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[225] Donelson at 2 o'clock A. M. on that day. The fort had surrendered, and the whole army was lost, except half of Floyd's brigade, which had crossed the river; and the head of General Johnston's columns was about reaching Nashville.

On the 6th of February, after the fall of Fort Henry, Brigadier-General Bushrod R. Johnson had arrived at Fort Donelson and assumed command; but on the 10th was relieved by his senior, Brigadier-General Gideon J. Pillow, who had been a majorgeneral during the Mexican war. On the 11th, BrigadierGen-eral S. B. Buckner came in with orders from General Floyd to withdraw his division to Cumberland City. These two officers, deeming the fort untenable for a long defence, preferred leaving a small force to hold it as long as possible, and then retire, if practicable, upon Nashville. General Pillow, who was still in command, insisted upon the retention of Buckner's division, and the transfer to the fort of Floyd's scattered forces, which that officer was still endeavoring to concentrate at Cumberland City. He applied to General Johnston, who ordered the movement on the night of the 12th. Meanwhile, Floyd, yielding to General Pillow's views, had entered Donelson on the 13th, before daylight, and assumed command, his whole force being fifteen thousand effectives.1 On the 12th General Grant appeared in front of Donelson, and, early on the 13th, commenced its investment with fifteen thousand men, increased to twenty-five thousand on the evening of the same day. Commodore Foote, with a fleet consisting of two wooden and four ironclad gunboats, made a determined attack on the 14th, but was definitively repulsed. A brilliant and successful sortie was effected the next day by the Confederates, but, not being properly sustained according to the plan decided upon, it failed of favorable results; so that, during the night between the 15th and 16th—as mentioned in General Johnston's telegram—the commanding officers, regarding the continuance of the struggle against the united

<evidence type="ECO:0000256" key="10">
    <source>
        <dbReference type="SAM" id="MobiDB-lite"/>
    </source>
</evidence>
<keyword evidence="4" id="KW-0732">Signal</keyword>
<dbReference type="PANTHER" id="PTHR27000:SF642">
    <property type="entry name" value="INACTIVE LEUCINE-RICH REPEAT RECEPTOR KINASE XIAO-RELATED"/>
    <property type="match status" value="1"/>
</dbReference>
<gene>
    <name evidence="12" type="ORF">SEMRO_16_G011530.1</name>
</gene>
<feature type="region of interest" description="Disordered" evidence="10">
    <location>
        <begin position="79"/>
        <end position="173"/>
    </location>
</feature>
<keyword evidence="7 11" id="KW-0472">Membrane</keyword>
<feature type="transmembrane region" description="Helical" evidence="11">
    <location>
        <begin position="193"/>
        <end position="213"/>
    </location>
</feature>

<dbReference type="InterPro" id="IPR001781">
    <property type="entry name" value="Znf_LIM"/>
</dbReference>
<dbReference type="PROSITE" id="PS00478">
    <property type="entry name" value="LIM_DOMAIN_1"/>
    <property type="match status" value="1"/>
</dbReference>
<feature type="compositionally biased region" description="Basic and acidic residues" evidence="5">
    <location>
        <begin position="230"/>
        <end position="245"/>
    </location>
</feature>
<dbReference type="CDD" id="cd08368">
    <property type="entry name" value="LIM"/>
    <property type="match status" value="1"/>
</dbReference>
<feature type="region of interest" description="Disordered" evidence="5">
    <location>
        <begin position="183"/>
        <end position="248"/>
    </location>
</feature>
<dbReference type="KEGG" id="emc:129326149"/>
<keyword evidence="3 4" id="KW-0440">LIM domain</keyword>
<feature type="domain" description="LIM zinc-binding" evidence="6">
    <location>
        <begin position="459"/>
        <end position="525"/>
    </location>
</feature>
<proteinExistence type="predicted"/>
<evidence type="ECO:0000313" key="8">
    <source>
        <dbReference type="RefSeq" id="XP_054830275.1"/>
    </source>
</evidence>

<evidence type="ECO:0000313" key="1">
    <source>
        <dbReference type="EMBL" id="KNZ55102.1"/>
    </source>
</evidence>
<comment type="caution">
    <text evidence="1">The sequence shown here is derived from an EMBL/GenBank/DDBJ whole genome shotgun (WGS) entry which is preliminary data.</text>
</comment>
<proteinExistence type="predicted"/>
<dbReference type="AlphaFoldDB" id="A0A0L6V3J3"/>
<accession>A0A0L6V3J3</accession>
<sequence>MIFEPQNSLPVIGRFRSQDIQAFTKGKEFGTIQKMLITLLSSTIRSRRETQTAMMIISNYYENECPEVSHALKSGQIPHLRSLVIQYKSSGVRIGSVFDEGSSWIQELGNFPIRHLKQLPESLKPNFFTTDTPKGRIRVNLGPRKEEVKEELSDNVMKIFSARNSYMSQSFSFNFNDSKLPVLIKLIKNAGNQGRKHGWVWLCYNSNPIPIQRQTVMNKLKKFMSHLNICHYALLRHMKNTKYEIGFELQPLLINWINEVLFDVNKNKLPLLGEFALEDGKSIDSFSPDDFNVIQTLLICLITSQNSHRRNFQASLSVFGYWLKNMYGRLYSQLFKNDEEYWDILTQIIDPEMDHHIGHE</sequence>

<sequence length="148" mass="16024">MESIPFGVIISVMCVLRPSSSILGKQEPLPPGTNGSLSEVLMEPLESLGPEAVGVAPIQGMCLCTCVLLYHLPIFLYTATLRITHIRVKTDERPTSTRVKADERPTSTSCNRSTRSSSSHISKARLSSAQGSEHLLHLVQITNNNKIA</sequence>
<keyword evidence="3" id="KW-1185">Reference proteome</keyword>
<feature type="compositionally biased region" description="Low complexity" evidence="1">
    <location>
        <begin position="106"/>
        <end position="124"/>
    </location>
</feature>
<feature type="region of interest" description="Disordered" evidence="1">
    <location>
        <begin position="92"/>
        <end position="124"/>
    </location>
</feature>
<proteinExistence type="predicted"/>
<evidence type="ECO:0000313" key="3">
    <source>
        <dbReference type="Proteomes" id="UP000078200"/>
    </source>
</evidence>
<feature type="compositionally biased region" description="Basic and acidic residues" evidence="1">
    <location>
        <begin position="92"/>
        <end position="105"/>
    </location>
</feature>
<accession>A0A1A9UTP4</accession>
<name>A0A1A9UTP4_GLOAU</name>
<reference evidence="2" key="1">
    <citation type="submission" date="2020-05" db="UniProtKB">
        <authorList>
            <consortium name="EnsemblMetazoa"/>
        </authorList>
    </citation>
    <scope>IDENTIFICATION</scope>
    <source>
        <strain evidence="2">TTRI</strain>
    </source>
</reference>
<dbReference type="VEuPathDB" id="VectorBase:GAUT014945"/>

Federal land and naval forces as likely only to lead to a useless sacrifice of life, concluded to surrender. This unpleasant duty devolved upon General Buckner. About ten thousand men were surrendered; some two thousand were killed and wounded; and about two thousand escaped, with Generals Floyd and Pillow, by boats and otherwise;

1 Report of Colonel J. F. Gilmer, Chief Engineer.

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